Description of Intragranular Micropores in Ooid Grainstones with Bimodal Porosity Network from Lower Cretaceous Lekhwair Formation in United Arab Emirates
Oolitic reservoirs with bimodal porosity systems produce water-free hydrocarbons despite exhibiting low-resistivity and high-calculated-water saturations from wireline logs. This paradox between resistivity and productivity has been recognized for more than three decades in oolitic reservoirs from Upper Jurassic Smackover. Other examples include Lower Cretaceous Rodessa, Mississippian St. Genevieve, and Cretaceous giant reservoirs from the Middle East. Previous studies postulated that resistivity in oolitic reservoirs is controlled by a connected network of micropores within ooids holding conductive, capillary-bound brine. However, details regarding distribution and connectivity of intragranular micropores are not well-documented. A clear understanding of micropores distribution in oolites will help in the recognition of overlooked pay zones. This study aims to investigate distribution and connectivity of intragranular micropores in low-resistivity oolitic pay units. We present data from two wells producing from Lower Cretaceous Lekhwair Formation in an onshore field in United Arab Emirates. Lekhwair Formation in this part of U.A.E. is characterized by shallow-subtidal Bacinella floatstone, peloidal mud-dominated packstone, and ooid grainstone. Ooid grainstones are considered in detail here since they produced the majority of hydrocarbons. Polished thin sections impregnated with blue-fluorescent dye highlight the distribution of micropores (<10μm). Percentage of microporous allochems was determined using 100 point-counts per slide. Other attributes considered were size, morphology, and crystal contacts of microcrystalline calcite using scanning electron microscopy. On the basis of above-described fluorescent microscopy, we classify intragranular micropores into five types according to their distribution within ooids: outer-rim, inner-rim, nucleus, patchy, and pervasive. Outer-rim and pervasive result in a connected network of micropores between ooids because of frequent interpenetrating grain contacts. Inner-rim and nucleus micropores are isolated from other types of micropores. Patchy micropores show either connected or isolated micropores. Outer-rim micropores represent the predominant type of intragranular micropores and may represent a common style of micropores to low-resistivity oolitic pay units. An impact of this finding could be the discovery of additional pays from oolitic reservoirs which were originally interpreted to be water-bearing.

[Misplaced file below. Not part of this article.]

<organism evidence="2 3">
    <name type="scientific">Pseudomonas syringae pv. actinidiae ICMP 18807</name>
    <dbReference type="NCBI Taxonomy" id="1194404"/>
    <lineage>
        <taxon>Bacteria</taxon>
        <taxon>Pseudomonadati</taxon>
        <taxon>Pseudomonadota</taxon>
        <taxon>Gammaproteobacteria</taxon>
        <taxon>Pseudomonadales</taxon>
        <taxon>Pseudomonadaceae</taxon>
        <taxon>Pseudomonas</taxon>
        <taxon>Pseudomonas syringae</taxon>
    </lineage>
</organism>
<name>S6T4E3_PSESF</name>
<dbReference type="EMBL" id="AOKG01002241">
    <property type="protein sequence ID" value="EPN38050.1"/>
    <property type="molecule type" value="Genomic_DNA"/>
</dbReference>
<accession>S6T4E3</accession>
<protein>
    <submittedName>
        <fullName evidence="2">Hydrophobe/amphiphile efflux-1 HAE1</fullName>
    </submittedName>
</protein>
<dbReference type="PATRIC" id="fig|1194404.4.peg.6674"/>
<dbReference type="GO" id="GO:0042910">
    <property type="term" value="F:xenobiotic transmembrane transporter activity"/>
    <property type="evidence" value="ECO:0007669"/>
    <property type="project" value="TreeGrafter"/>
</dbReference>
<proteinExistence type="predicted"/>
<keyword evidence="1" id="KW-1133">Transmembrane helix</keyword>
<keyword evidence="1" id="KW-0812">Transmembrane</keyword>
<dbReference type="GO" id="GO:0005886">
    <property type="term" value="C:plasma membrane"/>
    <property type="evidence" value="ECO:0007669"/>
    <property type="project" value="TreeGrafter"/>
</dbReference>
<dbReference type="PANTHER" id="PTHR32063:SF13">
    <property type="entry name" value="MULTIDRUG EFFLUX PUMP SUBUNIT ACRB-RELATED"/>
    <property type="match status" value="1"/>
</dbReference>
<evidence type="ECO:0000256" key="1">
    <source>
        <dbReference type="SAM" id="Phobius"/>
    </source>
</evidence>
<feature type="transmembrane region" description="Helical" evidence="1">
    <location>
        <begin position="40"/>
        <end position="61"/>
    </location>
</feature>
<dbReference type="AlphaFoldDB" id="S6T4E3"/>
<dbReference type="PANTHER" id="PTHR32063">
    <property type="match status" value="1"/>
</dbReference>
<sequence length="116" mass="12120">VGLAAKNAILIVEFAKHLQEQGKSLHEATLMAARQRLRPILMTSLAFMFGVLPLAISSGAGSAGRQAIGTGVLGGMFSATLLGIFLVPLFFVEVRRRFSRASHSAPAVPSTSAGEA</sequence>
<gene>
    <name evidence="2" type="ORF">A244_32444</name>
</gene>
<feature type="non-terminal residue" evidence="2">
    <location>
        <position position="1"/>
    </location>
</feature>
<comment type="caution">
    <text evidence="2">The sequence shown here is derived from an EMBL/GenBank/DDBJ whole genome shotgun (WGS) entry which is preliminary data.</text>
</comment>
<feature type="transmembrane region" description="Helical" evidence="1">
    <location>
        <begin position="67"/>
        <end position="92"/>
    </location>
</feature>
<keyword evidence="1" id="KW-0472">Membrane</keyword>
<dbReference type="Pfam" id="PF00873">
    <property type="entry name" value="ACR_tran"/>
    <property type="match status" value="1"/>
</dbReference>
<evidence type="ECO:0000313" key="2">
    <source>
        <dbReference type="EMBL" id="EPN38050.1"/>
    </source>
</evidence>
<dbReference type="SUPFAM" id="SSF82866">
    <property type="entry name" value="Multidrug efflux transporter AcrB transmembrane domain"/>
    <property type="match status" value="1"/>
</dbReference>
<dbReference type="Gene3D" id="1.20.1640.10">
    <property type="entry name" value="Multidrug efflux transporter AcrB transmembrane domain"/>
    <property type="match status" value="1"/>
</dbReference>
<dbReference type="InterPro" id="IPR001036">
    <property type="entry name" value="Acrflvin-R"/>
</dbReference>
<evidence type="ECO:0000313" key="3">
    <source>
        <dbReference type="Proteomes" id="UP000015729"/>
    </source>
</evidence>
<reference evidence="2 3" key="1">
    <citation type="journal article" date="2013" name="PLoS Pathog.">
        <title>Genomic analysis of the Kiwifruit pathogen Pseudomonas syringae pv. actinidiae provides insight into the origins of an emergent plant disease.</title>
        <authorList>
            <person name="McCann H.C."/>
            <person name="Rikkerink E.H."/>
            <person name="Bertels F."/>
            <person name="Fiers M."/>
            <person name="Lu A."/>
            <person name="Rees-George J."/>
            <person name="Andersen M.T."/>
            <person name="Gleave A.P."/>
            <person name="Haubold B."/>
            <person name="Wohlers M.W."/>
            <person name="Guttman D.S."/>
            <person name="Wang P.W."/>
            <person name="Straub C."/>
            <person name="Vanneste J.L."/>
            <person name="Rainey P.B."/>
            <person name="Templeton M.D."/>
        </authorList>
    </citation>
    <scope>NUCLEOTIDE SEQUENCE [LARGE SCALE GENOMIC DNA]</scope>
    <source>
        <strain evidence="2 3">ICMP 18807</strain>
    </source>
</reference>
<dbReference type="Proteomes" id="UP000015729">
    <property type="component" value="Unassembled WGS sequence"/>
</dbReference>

AAPG Datapages/Search and Discovery Article #90189 © 2014 AAPG Annual Convention and Exhibition, Houston, Texas, USA, April 6–9, 2014